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In China, Time Spent on Mobile Internet Continues to Grow

eMarketer’s latest forecast estimates adults will spend more than 1.5 hours daily with smartphones

April 20, 2017 | Media Buying | Mobile

The mobile internet, accessed via smartphone, is capturing a growing share of daily time that adults in China spend on major media, according to eMarketer’s latest forecast.

In 2017, adults in China will spend an average of 1 hour 38 minutes with their smartphones. eMarketer has raised its previous estimates for time spent with smartphones by 7.4 minutes per day. This is largely due to the availability of cheaper smartphones with capabilities similar to flagship devices like the Samsung Galaxy and the iPhone, which in turn has led to increased smartphone adoption and deeper engagement with the devices.

Average Time Spent per Day with Nonvoice Mobile Activities by Adults in China, by Device, 2017 (hrs:mins)

“As attention continues to migrate from offline to online formats and from desktop to mobile devices, advertising dollars, too, will shift,” said Shellen Shum, senior forecasting analyst at eMarketer. “Coupled with improvements in targeting and measurability, digital and mobile ad formats will continue to fare better than their counterparts in traditional media.”

Adults in China still spend less time on smartphones than they do with TV—but that gap is closing. eMarketer estimates that by 2019, adults will spend an average of 2 hours 9 minutes with their smartphones per day, just 25 minutes less than the average amount of time spent watching TV.

Traditional media overall has been losing its grip on consumers’ attention for several years in China. eMarketer expects digital will account for more than half (54.2%) of total daily media time this year. In comparison, 40.6% of media time will be spent with TV, 2.1% with print and 3.1% with radio.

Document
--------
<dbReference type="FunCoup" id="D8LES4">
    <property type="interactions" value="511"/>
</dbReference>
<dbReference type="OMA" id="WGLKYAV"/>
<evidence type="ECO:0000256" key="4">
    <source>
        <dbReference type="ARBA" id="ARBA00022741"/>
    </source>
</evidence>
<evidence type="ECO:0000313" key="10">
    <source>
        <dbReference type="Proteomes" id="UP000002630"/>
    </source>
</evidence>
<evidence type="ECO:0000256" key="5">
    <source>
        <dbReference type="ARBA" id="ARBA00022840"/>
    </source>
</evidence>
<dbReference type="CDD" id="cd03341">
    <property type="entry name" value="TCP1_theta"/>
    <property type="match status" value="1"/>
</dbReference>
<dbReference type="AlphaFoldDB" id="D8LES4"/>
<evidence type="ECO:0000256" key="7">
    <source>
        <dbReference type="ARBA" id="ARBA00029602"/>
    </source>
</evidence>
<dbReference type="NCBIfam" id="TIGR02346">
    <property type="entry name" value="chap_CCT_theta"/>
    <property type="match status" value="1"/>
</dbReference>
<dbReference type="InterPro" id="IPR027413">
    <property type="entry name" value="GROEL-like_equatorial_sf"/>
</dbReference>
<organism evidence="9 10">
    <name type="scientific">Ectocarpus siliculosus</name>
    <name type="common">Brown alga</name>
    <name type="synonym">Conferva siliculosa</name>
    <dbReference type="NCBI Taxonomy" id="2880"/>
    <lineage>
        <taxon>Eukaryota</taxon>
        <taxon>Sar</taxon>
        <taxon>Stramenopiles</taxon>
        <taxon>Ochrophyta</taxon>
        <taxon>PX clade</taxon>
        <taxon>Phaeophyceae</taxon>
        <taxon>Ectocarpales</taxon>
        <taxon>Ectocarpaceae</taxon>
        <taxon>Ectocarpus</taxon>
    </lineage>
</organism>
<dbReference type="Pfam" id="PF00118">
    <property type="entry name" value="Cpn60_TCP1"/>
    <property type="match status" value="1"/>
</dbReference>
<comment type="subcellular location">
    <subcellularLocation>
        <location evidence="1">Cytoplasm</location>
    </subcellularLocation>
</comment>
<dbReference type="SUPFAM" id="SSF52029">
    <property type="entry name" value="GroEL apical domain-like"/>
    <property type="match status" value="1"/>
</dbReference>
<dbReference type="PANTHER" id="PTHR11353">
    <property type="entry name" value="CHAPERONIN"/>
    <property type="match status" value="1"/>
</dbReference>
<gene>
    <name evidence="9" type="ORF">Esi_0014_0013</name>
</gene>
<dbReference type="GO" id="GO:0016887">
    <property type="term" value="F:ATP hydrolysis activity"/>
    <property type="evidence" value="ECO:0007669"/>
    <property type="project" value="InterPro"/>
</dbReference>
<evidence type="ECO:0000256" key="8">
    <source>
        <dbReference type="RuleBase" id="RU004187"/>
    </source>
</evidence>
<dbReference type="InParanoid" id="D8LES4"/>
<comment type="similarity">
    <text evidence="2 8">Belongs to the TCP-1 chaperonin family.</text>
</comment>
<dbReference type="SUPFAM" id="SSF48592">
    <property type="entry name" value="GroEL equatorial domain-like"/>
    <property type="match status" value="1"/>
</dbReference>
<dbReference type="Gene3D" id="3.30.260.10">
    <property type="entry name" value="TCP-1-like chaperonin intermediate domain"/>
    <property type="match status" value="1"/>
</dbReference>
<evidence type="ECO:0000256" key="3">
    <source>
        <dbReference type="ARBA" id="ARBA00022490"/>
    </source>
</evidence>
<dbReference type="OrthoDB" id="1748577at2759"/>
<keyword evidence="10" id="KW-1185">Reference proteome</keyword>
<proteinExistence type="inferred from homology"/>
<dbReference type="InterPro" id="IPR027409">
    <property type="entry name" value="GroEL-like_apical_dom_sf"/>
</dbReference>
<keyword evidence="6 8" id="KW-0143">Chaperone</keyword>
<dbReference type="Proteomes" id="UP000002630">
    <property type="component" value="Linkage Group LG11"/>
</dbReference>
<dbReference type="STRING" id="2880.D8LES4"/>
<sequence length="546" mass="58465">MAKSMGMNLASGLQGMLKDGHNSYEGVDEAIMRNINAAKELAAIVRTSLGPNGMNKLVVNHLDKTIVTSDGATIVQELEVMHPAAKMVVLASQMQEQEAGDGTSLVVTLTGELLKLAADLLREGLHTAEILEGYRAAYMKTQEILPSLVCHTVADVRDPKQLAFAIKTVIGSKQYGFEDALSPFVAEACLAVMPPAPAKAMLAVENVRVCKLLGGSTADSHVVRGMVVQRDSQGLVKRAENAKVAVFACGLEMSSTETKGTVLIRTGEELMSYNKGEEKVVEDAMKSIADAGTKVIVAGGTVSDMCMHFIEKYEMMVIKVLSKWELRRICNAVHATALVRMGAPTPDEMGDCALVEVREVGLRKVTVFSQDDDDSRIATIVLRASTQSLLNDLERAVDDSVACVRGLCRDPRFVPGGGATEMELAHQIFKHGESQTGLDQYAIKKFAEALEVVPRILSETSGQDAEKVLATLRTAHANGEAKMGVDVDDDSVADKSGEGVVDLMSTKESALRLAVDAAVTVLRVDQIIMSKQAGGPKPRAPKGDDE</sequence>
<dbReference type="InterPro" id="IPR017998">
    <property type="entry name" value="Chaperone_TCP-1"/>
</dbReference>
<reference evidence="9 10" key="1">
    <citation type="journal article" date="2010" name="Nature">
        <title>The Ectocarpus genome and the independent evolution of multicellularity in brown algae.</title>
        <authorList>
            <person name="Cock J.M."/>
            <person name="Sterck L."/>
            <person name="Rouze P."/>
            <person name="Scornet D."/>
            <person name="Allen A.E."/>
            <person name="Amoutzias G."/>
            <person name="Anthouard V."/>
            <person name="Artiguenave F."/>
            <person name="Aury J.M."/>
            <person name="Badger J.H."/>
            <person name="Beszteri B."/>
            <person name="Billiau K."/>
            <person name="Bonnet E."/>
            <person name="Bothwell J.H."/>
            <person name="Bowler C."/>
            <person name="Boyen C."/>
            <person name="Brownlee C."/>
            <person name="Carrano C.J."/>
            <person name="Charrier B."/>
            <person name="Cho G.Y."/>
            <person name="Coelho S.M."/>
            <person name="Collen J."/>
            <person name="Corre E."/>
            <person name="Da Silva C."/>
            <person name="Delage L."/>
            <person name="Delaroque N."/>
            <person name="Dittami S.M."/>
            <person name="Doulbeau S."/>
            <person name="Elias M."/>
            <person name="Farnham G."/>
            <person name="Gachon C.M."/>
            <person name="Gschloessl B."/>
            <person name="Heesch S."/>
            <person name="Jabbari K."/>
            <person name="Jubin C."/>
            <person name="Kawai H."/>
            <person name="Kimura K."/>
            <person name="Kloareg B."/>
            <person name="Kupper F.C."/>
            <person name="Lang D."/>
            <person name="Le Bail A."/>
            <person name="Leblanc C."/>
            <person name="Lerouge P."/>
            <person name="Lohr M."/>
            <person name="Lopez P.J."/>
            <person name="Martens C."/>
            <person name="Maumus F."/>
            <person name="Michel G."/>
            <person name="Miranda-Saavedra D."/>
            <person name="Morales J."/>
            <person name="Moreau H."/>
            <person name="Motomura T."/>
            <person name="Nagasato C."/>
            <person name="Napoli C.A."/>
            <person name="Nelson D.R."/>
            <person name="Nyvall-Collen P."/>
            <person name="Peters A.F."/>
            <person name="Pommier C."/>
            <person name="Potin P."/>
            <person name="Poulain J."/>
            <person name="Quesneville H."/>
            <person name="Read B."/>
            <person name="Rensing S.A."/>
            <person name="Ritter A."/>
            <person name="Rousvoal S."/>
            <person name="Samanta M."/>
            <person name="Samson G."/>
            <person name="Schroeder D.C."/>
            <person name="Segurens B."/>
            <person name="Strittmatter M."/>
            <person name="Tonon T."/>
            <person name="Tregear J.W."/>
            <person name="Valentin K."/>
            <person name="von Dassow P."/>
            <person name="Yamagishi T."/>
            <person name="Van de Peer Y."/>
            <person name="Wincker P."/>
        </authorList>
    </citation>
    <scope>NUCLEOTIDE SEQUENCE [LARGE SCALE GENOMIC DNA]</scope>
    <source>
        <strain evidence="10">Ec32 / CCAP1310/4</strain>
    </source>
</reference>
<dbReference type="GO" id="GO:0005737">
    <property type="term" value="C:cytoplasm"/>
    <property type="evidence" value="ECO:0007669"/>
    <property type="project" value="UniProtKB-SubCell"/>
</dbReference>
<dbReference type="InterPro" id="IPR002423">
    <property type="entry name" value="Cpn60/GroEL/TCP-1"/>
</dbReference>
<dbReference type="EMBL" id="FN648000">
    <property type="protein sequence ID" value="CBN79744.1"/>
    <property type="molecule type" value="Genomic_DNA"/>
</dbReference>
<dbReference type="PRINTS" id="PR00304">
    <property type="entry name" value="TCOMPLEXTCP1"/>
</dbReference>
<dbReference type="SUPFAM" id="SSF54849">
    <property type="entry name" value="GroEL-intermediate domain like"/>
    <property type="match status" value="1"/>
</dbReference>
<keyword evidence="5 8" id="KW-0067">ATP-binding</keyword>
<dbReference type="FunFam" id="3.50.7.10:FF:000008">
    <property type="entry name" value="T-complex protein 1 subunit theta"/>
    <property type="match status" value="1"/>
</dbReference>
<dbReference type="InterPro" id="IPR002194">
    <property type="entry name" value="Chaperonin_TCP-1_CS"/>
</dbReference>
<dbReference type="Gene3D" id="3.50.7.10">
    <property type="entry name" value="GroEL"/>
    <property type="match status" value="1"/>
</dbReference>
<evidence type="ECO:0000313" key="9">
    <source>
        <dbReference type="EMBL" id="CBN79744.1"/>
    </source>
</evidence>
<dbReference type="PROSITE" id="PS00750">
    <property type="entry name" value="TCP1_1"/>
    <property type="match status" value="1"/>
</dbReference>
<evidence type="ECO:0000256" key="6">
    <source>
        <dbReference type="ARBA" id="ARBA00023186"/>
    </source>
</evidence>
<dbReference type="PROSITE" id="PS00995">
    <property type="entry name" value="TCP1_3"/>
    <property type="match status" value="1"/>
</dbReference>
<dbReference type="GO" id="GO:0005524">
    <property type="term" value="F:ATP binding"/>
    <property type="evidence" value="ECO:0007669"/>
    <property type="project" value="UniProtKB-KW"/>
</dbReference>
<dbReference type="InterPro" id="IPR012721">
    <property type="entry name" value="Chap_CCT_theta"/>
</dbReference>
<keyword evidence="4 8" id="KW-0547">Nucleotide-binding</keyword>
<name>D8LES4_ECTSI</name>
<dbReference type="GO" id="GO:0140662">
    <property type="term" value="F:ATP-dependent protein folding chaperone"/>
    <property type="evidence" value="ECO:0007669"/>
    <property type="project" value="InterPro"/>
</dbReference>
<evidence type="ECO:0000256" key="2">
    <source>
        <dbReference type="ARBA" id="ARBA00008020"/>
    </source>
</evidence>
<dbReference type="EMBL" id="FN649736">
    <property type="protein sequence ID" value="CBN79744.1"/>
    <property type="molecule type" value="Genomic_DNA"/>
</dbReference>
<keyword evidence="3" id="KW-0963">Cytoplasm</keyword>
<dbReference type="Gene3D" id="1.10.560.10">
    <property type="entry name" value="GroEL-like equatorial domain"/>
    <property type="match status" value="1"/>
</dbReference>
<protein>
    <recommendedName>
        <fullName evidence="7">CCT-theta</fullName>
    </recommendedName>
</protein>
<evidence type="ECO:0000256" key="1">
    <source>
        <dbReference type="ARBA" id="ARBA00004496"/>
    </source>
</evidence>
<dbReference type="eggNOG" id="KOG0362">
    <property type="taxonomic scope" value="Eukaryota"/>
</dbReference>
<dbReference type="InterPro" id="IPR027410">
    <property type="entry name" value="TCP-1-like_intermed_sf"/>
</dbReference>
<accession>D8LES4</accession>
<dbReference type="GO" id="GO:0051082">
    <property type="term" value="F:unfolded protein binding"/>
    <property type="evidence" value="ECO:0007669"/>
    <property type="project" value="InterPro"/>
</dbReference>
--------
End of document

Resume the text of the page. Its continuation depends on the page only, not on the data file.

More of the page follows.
Shum noted that TV will continue to suffer losses at the hands of digital video in China. “We expect online video platforms like iQiyi, Youku Tudou and Tencent Video to take viewership from traditional TV. Not only are millennials shifting toward online video, middle-age adults and seniors who are usually loyal TV viewers are also making the shift,” she said. “This is thanks to the quality of original content produced by the various providers and the on-demand nature of these services, which is giving viewers control of how and when they watch content.”

Radio is the only traditional media format that will not see a decline in time spent this year. In addition, eMarketer has upgraded its growth estimates for the format. That change is the result of a new government tax incentive for small engine vehicles which prompted an increase in car ownership—which, in turn, led to more people turning on their radios.

In contrast, eMarketer reduced estimates for time spent on print media like newspapers, as adults increasingly get their news from online platforms.

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